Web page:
The Uvas Canyon County Park field trip is an attendance record breaker
The largest number of field trippers ever to go on a Milpitas Camera Club field trip converged on Uvas Canyon County Park the weekend of March 1, 2008. I estimate that more than 20 persons from our club, the Sunnyvale Camera Club and associates made up the group.
Uvas Canyon County Park is a secluded, 1,133-acre park located in upper Uvas Canyon about ten miles south of San Jose (a few miles off the old San Jose-Morgan Hill road). The park offers several trails, picnic areas and even 25 campsites. This year, the day-use fee had increased to $6 per vehicle.
Of course, this park is all about cascading watertorrents of water run down from numerous side canyons and converge to shoot down the rocky, main canyon in a noisy and beautiful display of hydro-batics. Here at Uvas, you can find high waterfalls or series of low cataracts. If you wanted, you could spend all day shooting the water as it rushes over the rocks that line the bottom of this beautiful canyon.
Saturday morning, our group arrived in small subgroups and dispersed itself throughout the canyon. Around every corner was a familiar face (usually with that familiar face buried in the viewfinder of a camera). The Waterfall Loop Trail was the basic attraction of this excursion. There are side trails, but they shoot up the sides of the hills, and are of interest mostly for the hikers (and our group had maybe two or three real hikers present). Daves better half took a jaunt up to Knobcone Point and came back with the recommendation not to hike up there because there is not much of a pay off at the top. (Payoff referring to a spectacular view or a specific attraction.)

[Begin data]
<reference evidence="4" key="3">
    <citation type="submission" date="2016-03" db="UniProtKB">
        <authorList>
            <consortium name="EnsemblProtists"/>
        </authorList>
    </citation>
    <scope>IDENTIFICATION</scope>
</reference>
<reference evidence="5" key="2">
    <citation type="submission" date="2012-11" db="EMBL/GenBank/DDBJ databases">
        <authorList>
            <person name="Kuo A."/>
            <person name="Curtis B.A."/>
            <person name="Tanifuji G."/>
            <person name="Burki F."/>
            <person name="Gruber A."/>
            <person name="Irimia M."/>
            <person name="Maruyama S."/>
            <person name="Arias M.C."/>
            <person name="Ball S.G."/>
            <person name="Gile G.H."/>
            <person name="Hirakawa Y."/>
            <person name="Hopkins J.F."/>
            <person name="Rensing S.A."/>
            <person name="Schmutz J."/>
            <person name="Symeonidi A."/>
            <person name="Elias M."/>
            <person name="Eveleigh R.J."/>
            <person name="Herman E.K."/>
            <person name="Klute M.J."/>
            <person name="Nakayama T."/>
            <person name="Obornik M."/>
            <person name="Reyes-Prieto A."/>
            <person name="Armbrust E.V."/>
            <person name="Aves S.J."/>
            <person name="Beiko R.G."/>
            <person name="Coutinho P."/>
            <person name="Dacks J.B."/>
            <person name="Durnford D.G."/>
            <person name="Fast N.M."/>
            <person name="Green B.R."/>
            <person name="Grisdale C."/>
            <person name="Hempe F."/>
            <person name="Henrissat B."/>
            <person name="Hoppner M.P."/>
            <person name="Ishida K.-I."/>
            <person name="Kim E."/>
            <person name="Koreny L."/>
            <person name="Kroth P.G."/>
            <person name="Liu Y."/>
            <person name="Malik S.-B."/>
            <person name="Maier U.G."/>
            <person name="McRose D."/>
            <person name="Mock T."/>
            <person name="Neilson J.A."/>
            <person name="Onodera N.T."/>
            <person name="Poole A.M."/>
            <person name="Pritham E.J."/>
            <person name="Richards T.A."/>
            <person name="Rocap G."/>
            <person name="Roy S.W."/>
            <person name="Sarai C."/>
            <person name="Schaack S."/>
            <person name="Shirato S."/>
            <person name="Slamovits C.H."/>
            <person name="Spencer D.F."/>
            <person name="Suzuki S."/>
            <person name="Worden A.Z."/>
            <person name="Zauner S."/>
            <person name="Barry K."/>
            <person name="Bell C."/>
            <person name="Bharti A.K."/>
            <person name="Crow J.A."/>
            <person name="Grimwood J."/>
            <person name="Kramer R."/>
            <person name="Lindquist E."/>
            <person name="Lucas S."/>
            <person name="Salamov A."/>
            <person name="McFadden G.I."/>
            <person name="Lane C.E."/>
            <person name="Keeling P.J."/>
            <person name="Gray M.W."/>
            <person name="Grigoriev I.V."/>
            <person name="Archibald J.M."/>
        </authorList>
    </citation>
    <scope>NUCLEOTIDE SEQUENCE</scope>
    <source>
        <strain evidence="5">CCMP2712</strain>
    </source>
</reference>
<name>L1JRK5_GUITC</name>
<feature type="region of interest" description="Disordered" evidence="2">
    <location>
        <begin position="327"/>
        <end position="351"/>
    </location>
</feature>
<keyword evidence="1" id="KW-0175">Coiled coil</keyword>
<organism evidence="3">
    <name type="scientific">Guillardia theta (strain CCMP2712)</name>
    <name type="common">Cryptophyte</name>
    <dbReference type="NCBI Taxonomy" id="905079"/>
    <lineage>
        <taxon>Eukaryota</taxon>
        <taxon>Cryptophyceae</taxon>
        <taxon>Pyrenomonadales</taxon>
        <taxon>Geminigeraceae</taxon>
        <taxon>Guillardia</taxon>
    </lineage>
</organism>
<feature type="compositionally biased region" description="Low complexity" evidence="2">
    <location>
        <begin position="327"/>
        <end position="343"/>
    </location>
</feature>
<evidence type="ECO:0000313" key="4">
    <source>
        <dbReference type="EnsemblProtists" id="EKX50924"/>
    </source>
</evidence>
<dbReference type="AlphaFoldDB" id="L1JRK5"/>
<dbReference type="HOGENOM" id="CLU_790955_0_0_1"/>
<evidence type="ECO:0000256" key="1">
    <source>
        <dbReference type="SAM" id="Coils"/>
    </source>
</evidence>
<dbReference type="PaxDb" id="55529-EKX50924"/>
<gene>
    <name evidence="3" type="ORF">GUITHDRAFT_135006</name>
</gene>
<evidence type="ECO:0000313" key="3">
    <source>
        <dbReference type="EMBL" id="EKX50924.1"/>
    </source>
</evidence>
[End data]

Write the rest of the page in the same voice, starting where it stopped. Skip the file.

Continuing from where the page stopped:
All the payoffs for our group were in the many vistas of waterfalls visible from the loop trail or nestled in small side canyons near the trail. One in particular was Black Rock Falls, accessible by a short side trail (or by hopping a wooden barricade near the bridge). Near the top of the 3.2-mile loop trail was another very picturesque falls, Upper Falls, where group members waded into Swanson Creek to take their shots. The loop trail starts out at 1,100 feet above sea level and tops out at 1,800 feet in elevation.
As we returned on the other side of the creek there were numerous smaller falls and cataracts that might have provided good images, providing the photographer took the time to frame all the possibilities. All in all, there was way too much potential subject matter for our band of day-trippers to handle all at once.
Last year we encountered some Ladybird Beetlesknown to most as Lady Bugswhich were massed on the side of the trail in great numbers in a mating frenzy. This generally occurs every year, usually in February, but we were too late to catch the insects in their mating ritual for this years visit.
If you want to come to Uvas Canyon, wait for a big rain storm and come a day or so after it stops rainingthe creek will be running, you wont be standing in mud, and you wont be disappointed.
Thanks to all the Milpitas and Sunnyvale club members and their friends for the large turnout, you helped make it a fun trip!
© 2008 S.R. Hinrichs